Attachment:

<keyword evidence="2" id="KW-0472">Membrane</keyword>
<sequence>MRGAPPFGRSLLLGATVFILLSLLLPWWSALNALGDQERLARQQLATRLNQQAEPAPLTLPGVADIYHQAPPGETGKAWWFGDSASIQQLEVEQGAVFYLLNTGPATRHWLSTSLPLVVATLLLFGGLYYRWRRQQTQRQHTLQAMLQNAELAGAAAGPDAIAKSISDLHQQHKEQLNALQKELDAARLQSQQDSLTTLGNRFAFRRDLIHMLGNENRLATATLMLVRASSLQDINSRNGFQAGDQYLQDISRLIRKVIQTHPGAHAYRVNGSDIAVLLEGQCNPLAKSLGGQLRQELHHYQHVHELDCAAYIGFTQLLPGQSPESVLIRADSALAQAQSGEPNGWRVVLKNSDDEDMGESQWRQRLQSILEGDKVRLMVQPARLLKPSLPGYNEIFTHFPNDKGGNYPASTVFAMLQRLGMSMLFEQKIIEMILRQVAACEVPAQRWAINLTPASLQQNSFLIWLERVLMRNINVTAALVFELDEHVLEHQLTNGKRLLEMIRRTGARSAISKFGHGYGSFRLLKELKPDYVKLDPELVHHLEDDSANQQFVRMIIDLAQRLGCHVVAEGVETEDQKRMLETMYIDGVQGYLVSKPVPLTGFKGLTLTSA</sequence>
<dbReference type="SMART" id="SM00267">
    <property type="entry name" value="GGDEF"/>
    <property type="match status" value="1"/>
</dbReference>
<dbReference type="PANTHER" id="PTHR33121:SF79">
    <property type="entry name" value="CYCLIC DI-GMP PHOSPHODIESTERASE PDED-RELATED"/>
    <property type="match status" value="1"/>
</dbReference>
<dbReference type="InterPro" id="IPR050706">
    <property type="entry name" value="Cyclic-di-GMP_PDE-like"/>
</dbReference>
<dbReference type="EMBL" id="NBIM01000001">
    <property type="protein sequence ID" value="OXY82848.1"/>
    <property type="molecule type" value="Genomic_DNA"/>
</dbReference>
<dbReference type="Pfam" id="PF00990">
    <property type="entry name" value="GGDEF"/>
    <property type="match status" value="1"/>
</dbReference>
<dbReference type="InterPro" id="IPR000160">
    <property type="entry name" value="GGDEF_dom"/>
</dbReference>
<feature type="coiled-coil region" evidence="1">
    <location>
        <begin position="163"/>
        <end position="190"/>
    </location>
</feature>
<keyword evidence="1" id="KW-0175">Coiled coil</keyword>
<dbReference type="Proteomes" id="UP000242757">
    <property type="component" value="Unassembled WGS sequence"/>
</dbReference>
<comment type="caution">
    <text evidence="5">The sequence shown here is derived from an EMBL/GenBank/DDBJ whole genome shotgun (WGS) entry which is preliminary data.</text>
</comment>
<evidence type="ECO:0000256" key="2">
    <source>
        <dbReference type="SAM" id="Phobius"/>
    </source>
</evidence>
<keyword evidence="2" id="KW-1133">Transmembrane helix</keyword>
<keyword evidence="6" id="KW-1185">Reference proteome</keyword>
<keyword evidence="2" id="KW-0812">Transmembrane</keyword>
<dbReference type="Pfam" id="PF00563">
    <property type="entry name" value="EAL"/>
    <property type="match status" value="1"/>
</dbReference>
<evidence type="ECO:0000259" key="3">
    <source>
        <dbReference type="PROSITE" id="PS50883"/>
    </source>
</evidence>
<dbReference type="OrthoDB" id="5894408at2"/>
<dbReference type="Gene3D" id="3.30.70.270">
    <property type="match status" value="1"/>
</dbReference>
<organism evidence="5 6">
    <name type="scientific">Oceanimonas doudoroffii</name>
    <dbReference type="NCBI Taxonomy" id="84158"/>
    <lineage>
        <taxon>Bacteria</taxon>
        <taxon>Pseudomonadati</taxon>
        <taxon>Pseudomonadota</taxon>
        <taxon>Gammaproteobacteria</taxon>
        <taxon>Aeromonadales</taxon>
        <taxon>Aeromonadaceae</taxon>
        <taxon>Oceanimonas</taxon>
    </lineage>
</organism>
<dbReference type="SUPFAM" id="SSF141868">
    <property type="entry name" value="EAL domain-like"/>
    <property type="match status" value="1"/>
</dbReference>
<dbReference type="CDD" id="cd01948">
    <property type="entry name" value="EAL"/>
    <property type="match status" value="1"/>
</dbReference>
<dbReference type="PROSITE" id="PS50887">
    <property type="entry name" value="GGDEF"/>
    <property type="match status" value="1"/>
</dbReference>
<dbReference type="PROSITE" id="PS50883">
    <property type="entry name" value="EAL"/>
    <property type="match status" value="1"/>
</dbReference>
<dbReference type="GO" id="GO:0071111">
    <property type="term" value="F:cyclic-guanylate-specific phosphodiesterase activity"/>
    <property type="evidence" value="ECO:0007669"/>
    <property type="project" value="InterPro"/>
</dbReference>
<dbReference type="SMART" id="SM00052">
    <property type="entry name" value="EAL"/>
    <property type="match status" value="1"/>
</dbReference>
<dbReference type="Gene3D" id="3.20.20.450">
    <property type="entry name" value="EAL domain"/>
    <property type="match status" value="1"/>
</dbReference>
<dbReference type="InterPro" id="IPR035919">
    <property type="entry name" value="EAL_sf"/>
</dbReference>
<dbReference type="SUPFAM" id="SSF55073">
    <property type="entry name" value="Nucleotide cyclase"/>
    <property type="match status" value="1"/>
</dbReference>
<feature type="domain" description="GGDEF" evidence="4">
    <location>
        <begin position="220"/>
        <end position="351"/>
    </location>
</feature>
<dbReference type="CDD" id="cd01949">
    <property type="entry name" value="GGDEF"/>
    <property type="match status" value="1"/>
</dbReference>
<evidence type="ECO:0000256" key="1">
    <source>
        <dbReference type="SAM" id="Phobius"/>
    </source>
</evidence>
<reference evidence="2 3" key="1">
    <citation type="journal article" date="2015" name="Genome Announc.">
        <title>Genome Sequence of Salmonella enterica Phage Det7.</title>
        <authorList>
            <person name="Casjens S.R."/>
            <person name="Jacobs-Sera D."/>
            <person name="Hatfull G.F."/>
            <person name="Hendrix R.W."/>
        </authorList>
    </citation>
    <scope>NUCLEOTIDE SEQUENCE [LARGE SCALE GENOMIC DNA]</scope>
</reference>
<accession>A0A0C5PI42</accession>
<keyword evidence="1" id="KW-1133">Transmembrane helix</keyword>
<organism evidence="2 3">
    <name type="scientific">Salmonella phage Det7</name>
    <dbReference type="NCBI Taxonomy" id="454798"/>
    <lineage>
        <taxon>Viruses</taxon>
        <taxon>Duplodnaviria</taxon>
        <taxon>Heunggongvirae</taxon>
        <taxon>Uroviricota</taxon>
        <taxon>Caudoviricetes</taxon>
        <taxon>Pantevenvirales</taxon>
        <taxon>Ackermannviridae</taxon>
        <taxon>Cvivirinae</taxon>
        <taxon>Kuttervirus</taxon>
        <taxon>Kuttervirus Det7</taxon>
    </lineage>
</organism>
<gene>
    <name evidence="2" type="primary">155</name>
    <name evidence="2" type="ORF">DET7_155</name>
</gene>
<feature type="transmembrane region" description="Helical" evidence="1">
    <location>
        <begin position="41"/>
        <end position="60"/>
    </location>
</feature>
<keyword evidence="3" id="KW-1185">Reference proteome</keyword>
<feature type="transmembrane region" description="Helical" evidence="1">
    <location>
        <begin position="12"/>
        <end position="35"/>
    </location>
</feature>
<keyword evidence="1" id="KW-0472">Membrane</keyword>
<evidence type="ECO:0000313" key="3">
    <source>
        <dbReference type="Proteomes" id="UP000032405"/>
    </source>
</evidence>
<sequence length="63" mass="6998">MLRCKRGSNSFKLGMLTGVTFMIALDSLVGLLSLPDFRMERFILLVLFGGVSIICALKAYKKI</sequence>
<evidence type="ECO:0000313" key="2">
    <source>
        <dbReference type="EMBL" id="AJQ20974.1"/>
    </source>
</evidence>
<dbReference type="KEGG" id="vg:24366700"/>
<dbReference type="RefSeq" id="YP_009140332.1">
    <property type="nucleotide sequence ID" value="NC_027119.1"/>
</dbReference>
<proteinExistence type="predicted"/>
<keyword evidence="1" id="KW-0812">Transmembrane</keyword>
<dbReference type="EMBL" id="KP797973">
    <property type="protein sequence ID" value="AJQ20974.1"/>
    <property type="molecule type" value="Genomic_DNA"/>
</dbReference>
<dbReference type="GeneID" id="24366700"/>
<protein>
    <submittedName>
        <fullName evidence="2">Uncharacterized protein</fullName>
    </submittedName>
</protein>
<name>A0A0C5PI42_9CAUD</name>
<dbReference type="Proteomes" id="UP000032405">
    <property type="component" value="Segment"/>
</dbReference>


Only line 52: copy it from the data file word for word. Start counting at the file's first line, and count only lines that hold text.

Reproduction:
        <dbReference type="PROSITE" id="PS50883"/>